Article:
What to do when your cat thinks potted plants are a good litter box alternative.

By Andra Chantim
Updated February 13, 2013
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A seldom-used bread plate from your grandmother's formal china set, placed under a small houseplant, will dress it up while serving the practical purpose of catching excess water.
Antonis Achilleos

“My cat has started peeing in my indoor plants.”

Barbara B., via e-mail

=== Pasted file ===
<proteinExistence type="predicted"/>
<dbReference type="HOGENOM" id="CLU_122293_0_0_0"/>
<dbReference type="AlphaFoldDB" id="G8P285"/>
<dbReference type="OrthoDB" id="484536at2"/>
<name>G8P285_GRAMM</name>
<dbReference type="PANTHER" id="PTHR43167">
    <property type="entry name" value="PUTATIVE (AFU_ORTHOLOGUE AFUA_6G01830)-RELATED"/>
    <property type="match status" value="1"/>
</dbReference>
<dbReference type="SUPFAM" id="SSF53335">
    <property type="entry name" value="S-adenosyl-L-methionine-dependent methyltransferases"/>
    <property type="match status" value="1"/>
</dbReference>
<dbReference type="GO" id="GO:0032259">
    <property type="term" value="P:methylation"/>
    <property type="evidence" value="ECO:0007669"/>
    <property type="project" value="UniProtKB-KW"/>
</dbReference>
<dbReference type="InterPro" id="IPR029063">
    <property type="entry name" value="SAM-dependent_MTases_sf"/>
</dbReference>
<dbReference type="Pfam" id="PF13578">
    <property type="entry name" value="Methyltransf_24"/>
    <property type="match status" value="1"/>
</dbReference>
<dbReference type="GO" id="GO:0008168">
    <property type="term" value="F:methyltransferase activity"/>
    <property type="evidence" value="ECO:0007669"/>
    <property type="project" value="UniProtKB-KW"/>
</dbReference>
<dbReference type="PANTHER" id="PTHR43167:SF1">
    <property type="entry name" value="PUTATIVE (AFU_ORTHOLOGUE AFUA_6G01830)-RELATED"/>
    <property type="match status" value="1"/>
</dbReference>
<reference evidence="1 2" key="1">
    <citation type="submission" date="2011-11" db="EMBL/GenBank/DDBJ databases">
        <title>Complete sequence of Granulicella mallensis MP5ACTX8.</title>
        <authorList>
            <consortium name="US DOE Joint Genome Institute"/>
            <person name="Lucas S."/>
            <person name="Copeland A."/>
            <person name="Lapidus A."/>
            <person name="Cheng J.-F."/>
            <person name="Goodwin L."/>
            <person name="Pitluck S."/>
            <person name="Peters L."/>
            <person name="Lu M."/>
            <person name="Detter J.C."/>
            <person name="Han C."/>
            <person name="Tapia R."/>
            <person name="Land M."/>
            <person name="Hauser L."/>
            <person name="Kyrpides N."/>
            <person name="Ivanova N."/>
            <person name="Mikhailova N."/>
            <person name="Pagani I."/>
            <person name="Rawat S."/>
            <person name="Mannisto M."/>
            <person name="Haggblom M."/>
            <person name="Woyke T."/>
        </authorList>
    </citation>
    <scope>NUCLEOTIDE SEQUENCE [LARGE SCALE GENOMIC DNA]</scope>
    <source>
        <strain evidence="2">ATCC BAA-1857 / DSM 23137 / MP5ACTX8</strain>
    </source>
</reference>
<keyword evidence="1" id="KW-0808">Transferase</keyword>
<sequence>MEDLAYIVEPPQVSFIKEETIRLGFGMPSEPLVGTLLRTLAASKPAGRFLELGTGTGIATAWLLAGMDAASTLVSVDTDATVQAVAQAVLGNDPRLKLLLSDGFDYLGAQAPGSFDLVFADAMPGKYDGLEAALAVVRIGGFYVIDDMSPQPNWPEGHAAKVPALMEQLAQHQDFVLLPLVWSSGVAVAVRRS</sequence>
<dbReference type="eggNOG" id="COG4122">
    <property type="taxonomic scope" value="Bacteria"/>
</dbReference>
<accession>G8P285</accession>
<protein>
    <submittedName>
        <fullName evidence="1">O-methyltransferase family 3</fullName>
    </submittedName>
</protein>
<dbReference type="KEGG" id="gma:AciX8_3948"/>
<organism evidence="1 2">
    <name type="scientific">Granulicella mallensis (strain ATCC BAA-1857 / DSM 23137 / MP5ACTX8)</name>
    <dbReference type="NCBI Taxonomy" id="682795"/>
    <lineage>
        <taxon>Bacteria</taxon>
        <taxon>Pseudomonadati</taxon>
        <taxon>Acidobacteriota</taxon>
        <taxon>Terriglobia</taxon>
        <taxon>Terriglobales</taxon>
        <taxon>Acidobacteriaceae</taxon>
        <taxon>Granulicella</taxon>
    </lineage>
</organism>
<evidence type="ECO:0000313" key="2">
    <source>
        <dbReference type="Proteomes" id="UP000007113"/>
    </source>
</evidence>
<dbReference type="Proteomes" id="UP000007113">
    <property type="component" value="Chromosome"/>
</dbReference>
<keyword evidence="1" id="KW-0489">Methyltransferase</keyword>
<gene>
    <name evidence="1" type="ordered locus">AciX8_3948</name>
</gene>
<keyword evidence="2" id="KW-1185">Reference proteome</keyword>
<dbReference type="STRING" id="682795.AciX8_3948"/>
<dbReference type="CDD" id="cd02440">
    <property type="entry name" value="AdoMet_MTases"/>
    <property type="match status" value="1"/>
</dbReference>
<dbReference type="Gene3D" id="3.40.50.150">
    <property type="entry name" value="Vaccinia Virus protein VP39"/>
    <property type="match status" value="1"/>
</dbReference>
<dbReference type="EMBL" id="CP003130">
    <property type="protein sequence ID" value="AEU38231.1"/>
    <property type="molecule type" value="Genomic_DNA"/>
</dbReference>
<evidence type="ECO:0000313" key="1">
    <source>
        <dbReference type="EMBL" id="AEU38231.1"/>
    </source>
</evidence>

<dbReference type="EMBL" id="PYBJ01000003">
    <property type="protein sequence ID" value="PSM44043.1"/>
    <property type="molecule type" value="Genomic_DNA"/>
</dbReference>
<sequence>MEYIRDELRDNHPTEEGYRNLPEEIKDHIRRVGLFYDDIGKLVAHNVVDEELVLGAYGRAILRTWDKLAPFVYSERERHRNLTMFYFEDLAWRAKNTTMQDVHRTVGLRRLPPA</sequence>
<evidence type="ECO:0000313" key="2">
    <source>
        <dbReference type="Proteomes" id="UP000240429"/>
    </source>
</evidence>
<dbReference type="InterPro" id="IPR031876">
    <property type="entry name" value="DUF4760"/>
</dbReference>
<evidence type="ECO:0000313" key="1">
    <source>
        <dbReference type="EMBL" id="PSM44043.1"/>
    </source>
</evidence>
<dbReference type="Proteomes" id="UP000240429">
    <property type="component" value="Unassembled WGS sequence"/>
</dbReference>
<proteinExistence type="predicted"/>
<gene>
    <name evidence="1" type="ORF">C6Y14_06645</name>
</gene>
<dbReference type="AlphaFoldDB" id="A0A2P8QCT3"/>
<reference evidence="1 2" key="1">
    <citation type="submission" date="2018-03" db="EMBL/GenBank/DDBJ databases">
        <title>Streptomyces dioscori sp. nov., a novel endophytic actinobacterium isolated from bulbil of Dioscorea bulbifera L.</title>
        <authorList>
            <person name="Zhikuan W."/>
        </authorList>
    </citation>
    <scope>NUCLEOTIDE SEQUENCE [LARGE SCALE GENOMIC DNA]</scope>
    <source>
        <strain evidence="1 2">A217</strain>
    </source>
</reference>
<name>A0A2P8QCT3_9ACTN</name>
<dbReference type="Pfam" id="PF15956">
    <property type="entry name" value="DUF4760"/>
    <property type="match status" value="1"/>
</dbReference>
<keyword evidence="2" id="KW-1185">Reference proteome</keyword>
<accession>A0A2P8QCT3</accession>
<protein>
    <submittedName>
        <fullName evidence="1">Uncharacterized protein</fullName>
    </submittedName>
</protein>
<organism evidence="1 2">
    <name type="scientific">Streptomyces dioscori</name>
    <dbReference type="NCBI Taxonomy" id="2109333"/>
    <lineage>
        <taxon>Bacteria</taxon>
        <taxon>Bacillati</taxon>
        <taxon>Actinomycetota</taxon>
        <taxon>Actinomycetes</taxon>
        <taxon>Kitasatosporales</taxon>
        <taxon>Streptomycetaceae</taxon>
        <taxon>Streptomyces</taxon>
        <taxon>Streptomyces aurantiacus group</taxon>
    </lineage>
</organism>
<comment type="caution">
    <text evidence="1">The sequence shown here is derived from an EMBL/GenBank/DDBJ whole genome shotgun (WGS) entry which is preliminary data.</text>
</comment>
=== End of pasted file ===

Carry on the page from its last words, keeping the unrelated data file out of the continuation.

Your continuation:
The fix: Start by taking him to the vet: Changes in bathroom behavior can signal a medical problem, says Pam Johnson-Bennett, the author of Think Like a Cat ($18, amazon.com). Consider his litter box, too. If it’s covered, shared with another feline, or infrequently scooped, that could motivate him to forgo it for your ficus. Also check that you used organic commercial soil (not dirt from the yard) in the planter, says Mieshelle Nagelschneider, the author of The Cat Whisperer ($25, amazon.com). A cat could mistake a plant for his commode if he smells an animal’s urine on it. None of those sources to blame? Then cover the plant’s soil with large river rocks. Felix should get the message.

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